There were people one couldn't imagine who I came across on my walks, and with whom I shared 'The City.'

Among these were 'The Automatic Human Jukebox' that would pop up here and there all the time, particularly on the sidewalk in front of The Cannery.  The Human Jukebox consisted of a painted cardboard refrigerator carton in which sat inside a talented, if not slightly crazy and eccentric musician, Grimes Poznikov, waiting for someone to drop money in the slot in front.  Behind the closed flap window, the invisible musician would make funny comments to get startled passersby to contribute to his livelihood.

When someone took the bait and dropped in a coin, a shrill whistle blew and Poznikov would open the flap and pop out with a trumpet, blow a few bars, and just as suddenly blow a kazoo, close the flap, and disappear once more.  If someone was not satisfied with just a bar, they might drop a dollar, or more, in the slot, and the musician would then play a WHOLE phrase...or maybe even a WHOLE tune.

Along with The Human Jukebox were a wonderful array of street musicians, poets, comics, painters, and quick-draw artists.  One of my favorites was a young musician who sat on the ground performing...like Schroeder in Peanuts...but this musician sat on a Persian rug playing a tiny harpsichord, not a piano.

Other familiar individuals were a legless pencil seller who sat on a small movable platform and took up shop every day on Stockton Street on the side of I. Magnin's...

and the ubiquitous twins whose only apparent occupation was to walk together downtown dressed alike, to the nines, to the astonishment of amused and unsuspecting pedestrians.


On top of this incredible variety of experiences in the city, there was a convenient and comprehensive public transportation system.

Although I had my trusty little station wagon, parking was so hard to find that once I found a space, I wouldn't budge for days.  Consequently, I usually would walk for enjoyment and for errands close by.  If I wanted to go further, like Golden Gate Park or someplace too far to walk, I would take the 'MUNI' bus or streetcar.

For me, a hardy walker, Russian Hill was in convenient walking distance...mostly downhill...to my jobs downtown (both on Sutter Street within two blocks of each other).  However, if I were pressed for time, had to carry things---to and fro---or if I were simply too tired to walk uphill home, I would take the cable car (which I could catch, or get off, just outside my apartment entrance).

The cable car was always an adventure...

The gripmen were the elite of the MUNI.  They were distinguished by their unique dark green berets.  These daredevil gripmen were athletes, or performers, who seemed to be playing rather than working.  Going down the treacherous San Francisco hills, they would let their cars pick up nail-biting speed...and strain to pull the brake grip back at the last possible moment.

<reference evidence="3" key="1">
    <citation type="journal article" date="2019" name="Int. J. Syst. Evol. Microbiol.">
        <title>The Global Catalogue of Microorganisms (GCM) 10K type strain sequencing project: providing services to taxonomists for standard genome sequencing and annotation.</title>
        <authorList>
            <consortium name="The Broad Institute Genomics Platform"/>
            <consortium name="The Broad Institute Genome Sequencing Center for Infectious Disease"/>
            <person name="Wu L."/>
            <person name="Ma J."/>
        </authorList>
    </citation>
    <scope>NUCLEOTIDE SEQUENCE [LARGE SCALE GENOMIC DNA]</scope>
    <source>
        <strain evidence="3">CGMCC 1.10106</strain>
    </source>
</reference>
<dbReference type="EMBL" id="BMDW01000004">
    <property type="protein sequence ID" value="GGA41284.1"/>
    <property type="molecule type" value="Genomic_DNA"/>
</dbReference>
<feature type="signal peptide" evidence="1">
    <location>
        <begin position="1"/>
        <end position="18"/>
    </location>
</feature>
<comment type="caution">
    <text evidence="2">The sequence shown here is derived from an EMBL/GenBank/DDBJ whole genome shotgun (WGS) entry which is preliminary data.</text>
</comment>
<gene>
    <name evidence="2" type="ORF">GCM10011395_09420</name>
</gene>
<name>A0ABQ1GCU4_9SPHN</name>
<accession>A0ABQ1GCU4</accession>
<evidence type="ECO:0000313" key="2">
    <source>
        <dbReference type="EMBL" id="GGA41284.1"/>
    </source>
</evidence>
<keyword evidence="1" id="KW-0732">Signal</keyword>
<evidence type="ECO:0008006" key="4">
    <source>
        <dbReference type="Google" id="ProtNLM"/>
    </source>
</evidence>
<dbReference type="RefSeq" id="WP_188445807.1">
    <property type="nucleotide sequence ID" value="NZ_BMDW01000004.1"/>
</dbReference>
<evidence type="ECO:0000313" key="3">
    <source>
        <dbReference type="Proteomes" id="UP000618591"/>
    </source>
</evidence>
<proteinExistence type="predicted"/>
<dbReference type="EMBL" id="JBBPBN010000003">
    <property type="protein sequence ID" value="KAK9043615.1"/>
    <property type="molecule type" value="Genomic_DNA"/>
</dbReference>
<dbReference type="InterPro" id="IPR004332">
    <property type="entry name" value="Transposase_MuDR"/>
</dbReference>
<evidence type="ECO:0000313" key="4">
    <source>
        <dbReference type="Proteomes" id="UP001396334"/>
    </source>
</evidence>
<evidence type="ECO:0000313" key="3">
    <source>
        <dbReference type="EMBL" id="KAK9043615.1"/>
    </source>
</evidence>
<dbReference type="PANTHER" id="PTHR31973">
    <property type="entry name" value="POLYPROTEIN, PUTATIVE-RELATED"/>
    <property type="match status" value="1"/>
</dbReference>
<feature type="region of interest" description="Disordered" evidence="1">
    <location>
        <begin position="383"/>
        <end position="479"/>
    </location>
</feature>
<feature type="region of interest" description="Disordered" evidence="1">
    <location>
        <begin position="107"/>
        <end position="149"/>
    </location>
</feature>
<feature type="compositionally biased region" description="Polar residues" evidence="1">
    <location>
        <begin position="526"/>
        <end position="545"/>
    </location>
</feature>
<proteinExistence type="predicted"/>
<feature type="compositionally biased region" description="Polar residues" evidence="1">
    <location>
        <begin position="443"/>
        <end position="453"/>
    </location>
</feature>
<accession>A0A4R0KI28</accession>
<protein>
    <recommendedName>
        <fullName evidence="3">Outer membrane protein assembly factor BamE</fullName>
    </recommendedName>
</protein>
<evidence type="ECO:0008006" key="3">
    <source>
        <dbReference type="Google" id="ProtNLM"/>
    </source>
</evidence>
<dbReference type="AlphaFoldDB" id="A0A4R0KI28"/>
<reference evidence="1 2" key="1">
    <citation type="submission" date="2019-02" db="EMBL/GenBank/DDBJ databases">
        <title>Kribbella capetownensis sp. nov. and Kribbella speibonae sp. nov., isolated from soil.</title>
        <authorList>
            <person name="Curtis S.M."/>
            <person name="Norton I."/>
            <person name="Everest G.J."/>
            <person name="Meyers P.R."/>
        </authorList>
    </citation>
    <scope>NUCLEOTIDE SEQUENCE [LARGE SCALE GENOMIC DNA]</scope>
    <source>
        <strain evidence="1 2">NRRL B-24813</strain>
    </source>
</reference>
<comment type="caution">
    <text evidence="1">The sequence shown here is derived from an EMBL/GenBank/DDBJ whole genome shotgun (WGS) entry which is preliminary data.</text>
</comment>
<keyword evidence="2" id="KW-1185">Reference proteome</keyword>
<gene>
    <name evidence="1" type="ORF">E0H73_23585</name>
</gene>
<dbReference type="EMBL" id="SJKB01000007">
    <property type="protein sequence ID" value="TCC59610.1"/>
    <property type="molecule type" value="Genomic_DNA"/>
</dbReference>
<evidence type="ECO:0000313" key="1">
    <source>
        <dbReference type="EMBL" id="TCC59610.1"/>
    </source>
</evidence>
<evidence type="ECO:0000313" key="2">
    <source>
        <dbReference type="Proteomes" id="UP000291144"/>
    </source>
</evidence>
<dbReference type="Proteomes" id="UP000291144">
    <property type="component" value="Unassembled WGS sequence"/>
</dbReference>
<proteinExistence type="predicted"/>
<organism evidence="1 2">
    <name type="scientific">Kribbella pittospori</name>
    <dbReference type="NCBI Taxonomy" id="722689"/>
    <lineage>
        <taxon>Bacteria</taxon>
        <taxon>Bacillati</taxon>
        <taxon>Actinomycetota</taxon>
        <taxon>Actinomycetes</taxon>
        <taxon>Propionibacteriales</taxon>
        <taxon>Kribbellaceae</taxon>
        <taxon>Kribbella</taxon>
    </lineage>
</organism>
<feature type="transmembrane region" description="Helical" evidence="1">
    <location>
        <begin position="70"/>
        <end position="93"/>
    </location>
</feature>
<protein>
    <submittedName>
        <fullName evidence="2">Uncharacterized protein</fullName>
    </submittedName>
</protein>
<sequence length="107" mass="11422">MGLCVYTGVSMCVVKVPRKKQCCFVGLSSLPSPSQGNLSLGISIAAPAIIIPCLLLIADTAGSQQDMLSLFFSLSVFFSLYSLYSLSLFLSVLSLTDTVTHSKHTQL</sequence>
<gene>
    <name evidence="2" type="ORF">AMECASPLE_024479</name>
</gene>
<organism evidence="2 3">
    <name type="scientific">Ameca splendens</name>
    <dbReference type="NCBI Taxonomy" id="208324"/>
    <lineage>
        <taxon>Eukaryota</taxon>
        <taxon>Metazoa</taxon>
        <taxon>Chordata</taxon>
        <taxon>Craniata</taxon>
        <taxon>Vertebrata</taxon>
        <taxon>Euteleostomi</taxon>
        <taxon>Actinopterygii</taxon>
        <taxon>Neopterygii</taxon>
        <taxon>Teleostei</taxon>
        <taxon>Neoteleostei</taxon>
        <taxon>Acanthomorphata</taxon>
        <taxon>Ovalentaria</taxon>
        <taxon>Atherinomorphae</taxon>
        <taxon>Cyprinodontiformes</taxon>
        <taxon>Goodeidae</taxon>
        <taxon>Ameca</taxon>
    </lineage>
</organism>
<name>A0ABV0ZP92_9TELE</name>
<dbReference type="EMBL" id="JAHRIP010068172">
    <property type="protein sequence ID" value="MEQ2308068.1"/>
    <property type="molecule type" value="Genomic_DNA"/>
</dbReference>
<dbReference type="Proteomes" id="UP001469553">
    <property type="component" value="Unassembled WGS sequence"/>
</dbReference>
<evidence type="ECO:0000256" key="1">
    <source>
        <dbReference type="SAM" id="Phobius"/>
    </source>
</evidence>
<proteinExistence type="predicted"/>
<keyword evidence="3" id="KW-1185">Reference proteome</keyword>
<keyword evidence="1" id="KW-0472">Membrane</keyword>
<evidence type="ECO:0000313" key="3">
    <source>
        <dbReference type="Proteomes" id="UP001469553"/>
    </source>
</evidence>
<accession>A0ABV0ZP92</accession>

I used to stand outside on the foot rail just so I could bail out...if necessary.  Working at Flax's, I would purchase bulky things like big drawing tables, stools, huge portfolios, etc. I'd bring them home on the cable car...one hand precariously holding them and the other hand gripping the rail for dear life.

Riding the bus or streetcar was another experience altogether.  I would recognize the individuals who rode regularly.  There were the people who continually talked to themselves...in particular, an older Japanese woman who rode every day and, in an expressionless monotone, repeatedly recounted out loud the same tragic war internment story endlessly: 'On March 4th, 1942...'

Each year, during the celebration of the Chinese New Year, there was a claustrophobic crush of bodies carrying large, unwieldy cherry blossom branches home as we rode through Chinatown.

If I were riding one of the electric buses, it was common for the trolley bar to disconnect and we had to wait while the driver got out and reconnected the poles.  And if one were riding the streetcar at rush hour, there was a frantic scramble to find a seat or else be crushed in a sea of overheated bodies.

I learned that a city is really a composite of small villages...not so big and not so impersonal as one might think.  Businesses are convenient and you pass a surprising number of familiar faces each day.  Even downtown I was surprised by how many friends and acquaintances I would happen upon.

I saw the city as a big smorgasbord: materially, intellectually, and culturally it seemed almost anything was available...and possible.

This definitely wasn't Ojai.

Copyright (c) Donald Archer 2020  All rights reserved.